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Wisdom Is Not Born With You

“Knowledge of fact may inspire pride and arrogance; wisdom makes for understanding and humility.” Howard Thurman

I read a story from Howard Thurman recently that has stuck with me. Thurman was a spiritual mentor to Martin Luther King Jr. and many others. I wonder what we could learn from him?

In his book, The Inward Journey, Thurman shared a story from his younger years as a student in geometry class. He was having trouble with the class so he studied hard and sought guidance from anyone willing to help. Slowly he got a little better at it until one day the unimaginable happened. The entire class was “stumped” by a math problem, but Thurman figured it out! He raised his hand triumphantly, nearly jumping out of his chair to be called on. For some reason, his teacher did not immediately acknowledge him. He felt he deserved to be called on, even congratulated and celebrated. He says, “After all, none of the others knew the answer and I did.” Finally, the teacher called on him. Thurman shares. “I recited with a flourish. It was obvious to everyone but me that I was beside myself with arrogance.”

Upon sharing the correct answer, the teacher simply asked him to stop by his desk after class. Thurman waited with great anticipation to hear what the teacher would say. After all the other students cleared out of the room, the teacher spoke: “Howard, you must always do your own thinking but remember, Wisdom is not born with you. That is all.”

Thurman writes, “In these nineteen words there was held before me a mirror. What I saw I have never forgotten…knowledge of fact may inspire pride and arrogance; wisdom makes for understanding and humility.”

We don’t need a mirror held before us to know that today, truth is often understood to be born with us. Individuals choose their own truth and determine that some truths are more true than others. Depending on where you are and who you are with, it can be hard to know if it’s safe to share what you know to be true. It can be easy to confuse belief and truth. Just because I believe something is true does not make it so.

I remember a story someone told about a plant.* It was an amazing plant. It’s owner only watered it once a week and it looked beautiful. She was telling someone about it one day, sharing she had bought another just like it because it was so amazing. It just so happened that her husband was in the room as she was sharing the story. “Do you mean that plant?” he asked. “I water that all the time.” She believed that she had discovered an amazing plant that hardly needed any care but the truth was her husband was faithfully taking care of it all along. Just because we believe something does not necessarily make it so.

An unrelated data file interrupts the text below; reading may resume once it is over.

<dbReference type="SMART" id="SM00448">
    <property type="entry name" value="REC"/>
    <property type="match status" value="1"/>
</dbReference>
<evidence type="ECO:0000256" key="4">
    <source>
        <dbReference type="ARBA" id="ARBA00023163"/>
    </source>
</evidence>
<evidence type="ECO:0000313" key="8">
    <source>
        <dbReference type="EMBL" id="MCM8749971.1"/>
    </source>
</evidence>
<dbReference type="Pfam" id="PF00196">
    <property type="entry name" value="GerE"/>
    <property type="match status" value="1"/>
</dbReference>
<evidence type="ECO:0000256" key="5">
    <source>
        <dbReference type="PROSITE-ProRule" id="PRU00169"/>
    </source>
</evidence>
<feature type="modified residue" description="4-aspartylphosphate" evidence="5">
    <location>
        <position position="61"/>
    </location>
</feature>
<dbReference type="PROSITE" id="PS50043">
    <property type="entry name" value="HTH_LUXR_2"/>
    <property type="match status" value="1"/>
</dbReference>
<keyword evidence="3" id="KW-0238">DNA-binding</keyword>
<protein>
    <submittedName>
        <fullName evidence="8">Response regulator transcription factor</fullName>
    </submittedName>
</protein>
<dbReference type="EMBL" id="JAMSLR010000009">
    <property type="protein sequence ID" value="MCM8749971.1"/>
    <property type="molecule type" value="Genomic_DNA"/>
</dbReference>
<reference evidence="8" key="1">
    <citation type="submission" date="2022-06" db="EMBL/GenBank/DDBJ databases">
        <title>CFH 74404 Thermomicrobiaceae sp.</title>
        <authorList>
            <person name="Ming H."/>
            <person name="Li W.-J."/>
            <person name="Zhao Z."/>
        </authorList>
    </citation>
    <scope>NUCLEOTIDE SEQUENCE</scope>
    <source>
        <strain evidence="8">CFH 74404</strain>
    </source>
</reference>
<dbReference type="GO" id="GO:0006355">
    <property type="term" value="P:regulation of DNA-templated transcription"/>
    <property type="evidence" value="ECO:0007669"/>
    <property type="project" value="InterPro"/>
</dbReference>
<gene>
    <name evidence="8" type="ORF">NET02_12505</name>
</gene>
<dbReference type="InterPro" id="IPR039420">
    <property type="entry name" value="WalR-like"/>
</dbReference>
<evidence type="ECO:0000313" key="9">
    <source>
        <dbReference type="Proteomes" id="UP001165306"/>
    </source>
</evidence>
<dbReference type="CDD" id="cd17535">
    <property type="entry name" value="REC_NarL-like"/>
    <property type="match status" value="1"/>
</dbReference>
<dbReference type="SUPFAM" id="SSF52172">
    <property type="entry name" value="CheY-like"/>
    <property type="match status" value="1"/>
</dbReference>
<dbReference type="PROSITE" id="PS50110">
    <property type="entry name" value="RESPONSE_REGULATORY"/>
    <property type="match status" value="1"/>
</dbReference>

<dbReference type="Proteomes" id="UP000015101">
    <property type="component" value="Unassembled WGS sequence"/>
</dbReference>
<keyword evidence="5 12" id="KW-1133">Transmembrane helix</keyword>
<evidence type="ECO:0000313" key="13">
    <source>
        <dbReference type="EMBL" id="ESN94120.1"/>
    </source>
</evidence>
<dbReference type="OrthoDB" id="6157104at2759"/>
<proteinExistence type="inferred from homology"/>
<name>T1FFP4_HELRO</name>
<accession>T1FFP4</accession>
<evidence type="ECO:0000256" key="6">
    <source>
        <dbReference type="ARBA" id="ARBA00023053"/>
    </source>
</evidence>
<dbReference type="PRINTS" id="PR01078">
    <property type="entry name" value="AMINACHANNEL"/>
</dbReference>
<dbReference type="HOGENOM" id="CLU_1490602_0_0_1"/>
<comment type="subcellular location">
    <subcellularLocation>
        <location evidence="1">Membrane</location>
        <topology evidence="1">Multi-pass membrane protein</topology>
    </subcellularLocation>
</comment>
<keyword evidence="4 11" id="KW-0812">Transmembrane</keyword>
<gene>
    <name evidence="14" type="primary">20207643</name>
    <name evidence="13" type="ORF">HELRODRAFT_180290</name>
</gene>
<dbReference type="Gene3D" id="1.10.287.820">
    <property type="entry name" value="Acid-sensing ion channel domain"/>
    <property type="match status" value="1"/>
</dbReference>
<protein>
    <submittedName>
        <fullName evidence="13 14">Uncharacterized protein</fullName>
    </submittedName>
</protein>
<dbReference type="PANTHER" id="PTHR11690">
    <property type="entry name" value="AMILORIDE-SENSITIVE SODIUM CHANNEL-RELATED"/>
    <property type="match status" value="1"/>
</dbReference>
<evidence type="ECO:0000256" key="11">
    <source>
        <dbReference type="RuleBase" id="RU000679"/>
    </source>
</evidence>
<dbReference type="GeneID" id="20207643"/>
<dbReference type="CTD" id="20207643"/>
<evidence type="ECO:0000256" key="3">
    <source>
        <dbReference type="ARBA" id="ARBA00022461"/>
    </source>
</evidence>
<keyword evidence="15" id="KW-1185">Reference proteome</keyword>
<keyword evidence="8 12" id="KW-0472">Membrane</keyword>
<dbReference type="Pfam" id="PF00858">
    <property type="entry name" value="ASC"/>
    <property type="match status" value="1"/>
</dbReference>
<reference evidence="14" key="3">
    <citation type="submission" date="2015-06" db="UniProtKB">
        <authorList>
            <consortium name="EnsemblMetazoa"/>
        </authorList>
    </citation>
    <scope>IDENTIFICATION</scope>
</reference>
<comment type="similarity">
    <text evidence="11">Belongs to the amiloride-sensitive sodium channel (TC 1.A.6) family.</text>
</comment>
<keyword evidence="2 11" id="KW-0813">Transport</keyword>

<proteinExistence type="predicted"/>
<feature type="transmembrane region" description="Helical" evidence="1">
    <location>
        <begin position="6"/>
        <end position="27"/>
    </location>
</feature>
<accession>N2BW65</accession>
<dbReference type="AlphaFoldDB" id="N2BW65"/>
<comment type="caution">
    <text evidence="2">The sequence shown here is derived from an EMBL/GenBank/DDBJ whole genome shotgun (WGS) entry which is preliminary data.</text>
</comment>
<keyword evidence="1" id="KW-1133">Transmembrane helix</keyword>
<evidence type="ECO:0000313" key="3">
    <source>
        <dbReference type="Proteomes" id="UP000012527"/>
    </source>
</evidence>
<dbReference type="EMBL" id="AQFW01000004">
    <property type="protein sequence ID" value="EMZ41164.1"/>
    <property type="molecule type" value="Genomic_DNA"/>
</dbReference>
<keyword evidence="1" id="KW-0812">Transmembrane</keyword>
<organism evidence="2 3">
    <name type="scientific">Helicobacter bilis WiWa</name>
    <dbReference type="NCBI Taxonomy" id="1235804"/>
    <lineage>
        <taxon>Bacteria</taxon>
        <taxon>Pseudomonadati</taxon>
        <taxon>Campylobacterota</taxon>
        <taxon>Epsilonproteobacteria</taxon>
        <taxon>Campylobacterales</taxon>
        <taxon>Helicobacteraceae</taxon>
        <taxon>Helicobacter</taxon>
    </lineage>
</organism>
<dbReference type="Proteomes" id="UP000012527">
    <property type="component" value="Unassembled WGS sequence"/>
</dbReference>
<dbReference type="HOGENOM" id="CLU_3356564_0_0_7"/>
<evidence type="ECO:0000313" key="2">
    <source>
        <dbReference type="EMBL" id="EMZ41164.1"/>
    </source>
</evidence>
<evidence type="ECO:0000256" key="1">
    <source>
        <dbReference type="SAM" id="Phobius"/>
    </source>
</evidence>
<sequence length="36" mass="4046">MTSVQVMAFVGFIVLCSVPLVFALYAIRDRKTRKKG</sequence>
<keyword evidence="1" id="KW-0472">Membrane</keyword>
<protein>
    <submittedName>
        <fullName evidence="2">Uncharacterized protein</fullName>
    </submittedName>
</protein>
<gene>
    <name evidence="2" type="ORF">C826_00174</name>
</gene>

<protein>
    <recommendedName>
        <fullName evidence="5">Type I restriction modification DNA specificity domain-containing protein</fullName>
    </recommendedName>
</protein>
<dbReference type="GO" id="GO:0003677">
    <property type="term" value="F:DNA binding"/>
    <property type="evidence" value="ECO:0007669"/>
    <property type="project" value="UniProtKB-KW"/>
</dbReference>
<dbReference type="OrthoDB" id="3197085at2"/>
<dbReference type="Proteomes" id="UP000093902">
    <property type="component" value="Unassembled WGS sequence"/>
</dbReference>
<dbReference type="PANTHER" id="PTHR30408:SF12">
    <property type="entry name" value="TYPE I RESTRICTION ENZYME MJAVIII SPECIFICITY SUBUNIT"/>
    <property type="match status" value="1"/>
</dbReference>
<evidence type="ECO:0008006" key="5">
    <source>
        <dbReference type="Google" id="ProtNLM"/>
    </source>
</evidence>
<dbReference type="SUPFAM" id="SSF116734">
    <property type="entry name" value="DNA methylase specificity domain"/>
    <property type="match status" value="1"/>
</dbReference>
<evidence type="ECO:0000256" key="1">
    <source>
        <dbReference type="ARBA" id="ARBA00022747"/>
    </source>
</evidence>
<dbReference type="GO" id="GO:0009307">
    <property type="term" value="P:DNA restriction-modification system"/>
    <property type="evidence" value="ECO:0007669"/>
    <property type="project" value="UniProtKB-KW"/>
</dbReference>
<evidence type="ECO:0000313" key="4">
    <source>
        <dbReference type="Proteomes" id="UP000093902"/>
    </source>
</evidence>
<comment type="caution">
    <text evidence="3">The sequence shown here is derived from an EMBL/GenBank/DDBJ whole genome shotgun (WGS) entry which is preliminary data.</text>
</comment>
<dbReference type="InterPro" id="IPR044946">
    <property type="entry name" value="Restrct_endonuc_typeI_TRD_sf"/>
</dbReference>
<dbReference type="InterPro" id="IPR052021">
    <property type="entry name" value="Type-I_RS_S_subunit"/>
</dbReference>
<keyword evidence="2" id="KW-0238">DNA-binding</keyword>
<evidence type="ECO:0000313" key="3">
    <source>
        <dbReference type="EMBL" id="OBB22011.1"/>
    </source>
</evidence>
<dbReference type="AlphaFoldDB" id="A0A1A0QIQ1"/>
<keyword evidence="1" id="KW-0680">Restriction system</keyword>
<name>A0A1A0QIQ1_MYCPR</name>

At some point we all have a mirror held up before us and we realize we don’t know it all and we can’t do it all. There is always someone smarter, more talented, more capable, more pleasing to the eye than you and the realization of this brings humility. There is someone who has been watering the plant and holding everything together and it is not you.

In a world where truth can seem more like shifting sand than a shield meant to protect us, (Eph 6) we need humility more than arrogance. We need a posture, a way to approach life and others that leads to understanding. When we are gathered around a table and the truth of the day begins to draw dividing lines between us, it is not the time to raise our hands and recite our truth with a flourish. It is time to humble ourselves. It is time to step into the shoes of another. It is time to listen and learn from each other.

“True humility is not thinking less of yourself; it is thinking of yourself less,” wrote C.S. Lewis. The humble person is free from the burden of thinking too little or too much of themselves. The humble person is always ready to learn from others. It takes courage to learn and have a teachable spirit. It takes courage to risk being wrong and be willing to work at coming to a new understanding.

A humble person is both courageous and gentle. There are actually several passages in the Bible that link gentleness and humility. Jesus tells us he is gentle and humble of heart. Paul tells us to clothe ourselves with humility and gentleness and to conduct ourselves with humility and gentleness. (Col 3:12, Eph 4:2) What is interesting is that in each case the word translated gentleness is praus in Greek. In an ancient Greek context, this word was used to describe a tamed wild animal: an animal that was strong yet submissive to a rider. There is power in the kind of gentleness referred to here. It is like the leader who has the power to condemn you, yet washes your feet. It is like the lion who has the power to overcome you yet is gentle as a lamb.

To be humble is to be brave enough to know and admit that you do not know it all and that you cannot do it all but there is one who can. The humble person does not feel entitled but rather sees everything as a gift. The humble person knows there is one greater who is holding everything together, offering life and living water to all who will receive it. He is truth. He is gentle and humble of heart. Wisdom is born of Him.


* Emily P. Freeman shared this story.


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